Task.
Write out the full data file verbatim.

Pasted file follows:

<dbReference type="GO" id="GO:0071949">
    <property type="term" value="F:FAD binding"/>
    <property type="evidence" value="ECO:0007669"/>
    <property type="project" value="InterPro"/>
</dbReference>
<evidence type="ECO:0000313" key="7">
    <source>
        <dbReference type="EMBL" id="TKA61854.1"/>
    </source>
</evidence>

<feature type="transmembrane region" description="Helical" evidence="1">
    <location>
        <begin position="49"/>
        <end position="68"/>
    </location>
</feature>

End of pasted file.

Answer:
<dbReference type="GO" id="GO:0071949">
    <property type="term" value="F:FAD binding"/>
    <property type="evidence" value="ECO:0007669"/>
    <property type="project" value="InterPro"/>
</dbReference>
<evidence type="ECO:0000313" key="7">
    <source>
        <dbReference type="EMBL" id="TKA61854.1"/>
    </source>
</evidence>

<feature type="transmembrane region" description="Helical" evidence="1">
    <location>
        <begin position="49"/>
        <end position="68"/>
    </location>
</feature>